Los Angeles Times
May 5, 2007
Pg. 1 Column One A Baghdad photo shop whose orders once celebrated life now does a brisk business in memorial collages and images of carnage.
By Edmund Sanders, Times Staff Writer
Baghdad — FROM his cramped storefront in central Baghdad, Mazin Farouq gets a clear picture every day of what's going on in his country. Actually, he gets dozens.
Farouq, 37, runs a photo lab in the Iraqi capital, and he cherishes printing images of smiling subjects and celebrations. Graduations. Weddings. A baby's first steps. Even the occasional racy shots of a frolicking couple.
But these days most of his orders are daily reminders of Iraq's bloody civil war: memorial portraits of "martyrs" or grisly prints of the latest carnage — car bombings and torture victims.
The tiny photo shop is an open shutter onto Iraq's woes, and Farouq has reluctantly plunged into a somber new specialty.
"Almost all my work now is focused on martyrs," he said. "This job is my mirror to know what is going on in my country. And things are getting worse."
He held up a picture of a little girl with a stuffed animal at her feet and scanned the image into a 10-foot-long photo processor.
"This one just came in today. She was killed by a car bomb with her parents." He shook his head. "The photo is brand new. It was taken just a couple of days before she died."
He used to dote over each picture, sharpening contrast, adjusting light and finding the perfect tint for green grasses and blue skies. Now he's fixing the reds in a pool of blood.
The change, he said, began last year, with the increase in car bombs, death squads and gun fights. Instead of the usual orders to develop film shot at birthdays, get-togethers and soccer games, distraught family members poured into his shop carrying snapshots of recently killed relatives and requesting Farouq's help in creating memorial portraits.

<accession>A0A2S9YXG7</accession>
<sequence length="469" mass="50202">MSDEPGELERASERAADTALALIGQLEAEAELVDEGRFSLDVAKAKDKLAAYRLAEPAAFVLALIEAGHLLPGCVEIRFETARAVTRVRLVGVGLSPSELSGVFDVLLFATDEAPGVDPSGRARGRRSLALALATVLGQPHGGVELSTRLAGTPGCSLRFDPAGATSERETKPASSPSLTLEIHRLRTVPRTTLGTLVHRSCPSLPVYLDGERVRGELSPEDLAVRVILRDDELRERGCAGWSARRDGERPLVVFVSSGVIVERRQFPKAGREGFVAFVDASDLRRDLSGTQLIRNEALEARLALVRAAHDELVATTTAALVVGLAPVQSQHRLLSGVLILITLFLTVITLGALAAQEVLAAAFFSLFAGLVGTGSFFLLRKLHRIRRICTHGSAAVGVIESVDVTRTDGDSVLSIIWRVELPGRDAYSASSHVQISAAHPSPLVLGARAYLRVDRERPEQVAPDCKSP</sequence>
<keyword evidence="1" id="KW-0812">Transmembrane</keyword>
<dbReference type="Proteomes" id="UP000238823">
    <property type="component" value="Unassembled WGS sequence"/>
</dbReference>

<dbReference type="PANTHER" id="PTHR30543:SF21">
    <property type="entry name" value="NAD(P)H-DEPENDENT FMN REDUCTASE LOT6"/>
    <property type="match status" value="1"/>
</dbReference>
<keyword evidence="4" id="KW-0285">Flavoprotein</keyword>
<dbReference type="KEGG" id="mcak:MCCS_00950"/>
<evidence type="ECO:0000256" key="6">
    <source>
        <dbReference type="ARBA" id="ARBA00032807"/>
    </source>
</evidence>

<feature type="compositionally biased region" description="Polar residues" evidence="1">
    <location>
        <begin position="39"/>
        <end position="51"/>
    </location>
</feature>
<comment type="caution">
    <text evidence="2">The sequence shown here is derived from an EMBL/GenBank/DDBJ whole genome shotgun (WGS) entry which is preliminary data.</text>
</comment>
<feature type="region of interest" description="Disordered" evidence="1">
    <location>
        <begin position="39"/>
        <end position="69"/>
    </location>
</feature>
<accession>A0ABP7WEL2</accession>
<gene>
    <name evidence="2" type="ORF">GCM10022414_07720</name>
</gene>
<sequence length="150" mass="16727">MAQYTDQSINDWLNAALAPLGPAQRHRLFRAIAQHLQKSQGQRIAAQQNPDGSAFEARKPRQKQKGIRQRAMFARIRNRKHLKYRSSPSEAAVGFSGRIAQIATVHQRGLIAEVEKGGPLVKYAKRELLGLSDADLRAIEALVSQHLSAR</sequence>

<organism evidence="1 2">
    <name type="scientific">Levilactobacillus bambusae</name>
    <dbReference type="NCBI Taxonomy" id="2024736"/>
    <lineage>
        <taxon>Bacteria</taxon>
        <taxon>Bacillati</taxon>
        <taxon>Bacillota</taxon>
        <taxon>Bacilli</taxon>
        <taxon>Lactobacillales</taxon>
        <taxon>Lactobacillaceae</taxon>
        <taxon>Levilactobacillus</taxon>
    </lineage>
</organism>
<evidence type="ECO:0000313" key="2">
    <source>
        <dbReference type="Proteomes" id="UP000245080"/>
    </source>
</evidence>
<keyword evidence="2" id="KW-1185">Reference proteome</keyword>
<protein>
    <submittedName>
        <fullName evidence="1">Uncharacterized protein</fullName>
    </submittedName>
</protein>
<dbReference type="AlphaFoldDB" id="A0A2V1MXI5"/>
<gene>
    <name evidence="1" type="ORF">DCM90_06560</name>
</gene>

At first the requests struck him as odd. Before he knew it, they became the mainstay of his business.
Some mourners seek simple enlargements to display at funerals. Others prefer elaborate collages, mixing pictures of the deceased with images of Islamic shrines or scenic landscapes. Some request a black sash draped over the top corner, others prefer colorful backgrounds of flowers, waterfalls or clouds. Most are finished with the victim's name and a short Koranic verse.
After the funeral, the computer-generated portraits usually end up in the family home. "They hang the pictures on the wall to help them remember," Farouq said.
He works closely with Samir Abdul Munim, a Baghdad sculptor who now earns his living restoring damaged photos and, more recently, also creating memorial collages.
"With the increase in people dying, this work has increased, too," he said.
IN a studio above Farouq's shop, Munim scrolled through background options he offers customers. Shiites often request famous shrines, such as the Imam Ali mosque in Najaf, or painted portraits of martyrs, such as Imam Hussein, the 7th century hero who was Ali's son and the prophet Muhammad's grandson. Sunnis lean toward scenes from Mecca.
One recent job started with a snapshot of a 3- or 4-year-old boy wearing an orange basketball tank shirt. He is seated proudly atop a plastic tricycle, his scraped knees hugging the sides.
Using computer clipart, Munim transported the child into a Disney fantasy world far different from the Baghdad he lived in. Mickey Mouse dances by a white picket fence. Donald Duck hangs from the handlebars while Dumbo soars overhead. "The Happy Martyr" reads the caption.
Munim doesn't know the boy's age or the circumstance of his death. It's too painful to delve.
"I don't ask about the details," he said. "I don't want to know."
Portraits may reflect the personalities of the deceased. A sunset might be used for a person who was not particularly religious. A person from Najaf might be pictured in front of one of the city's famous shrines.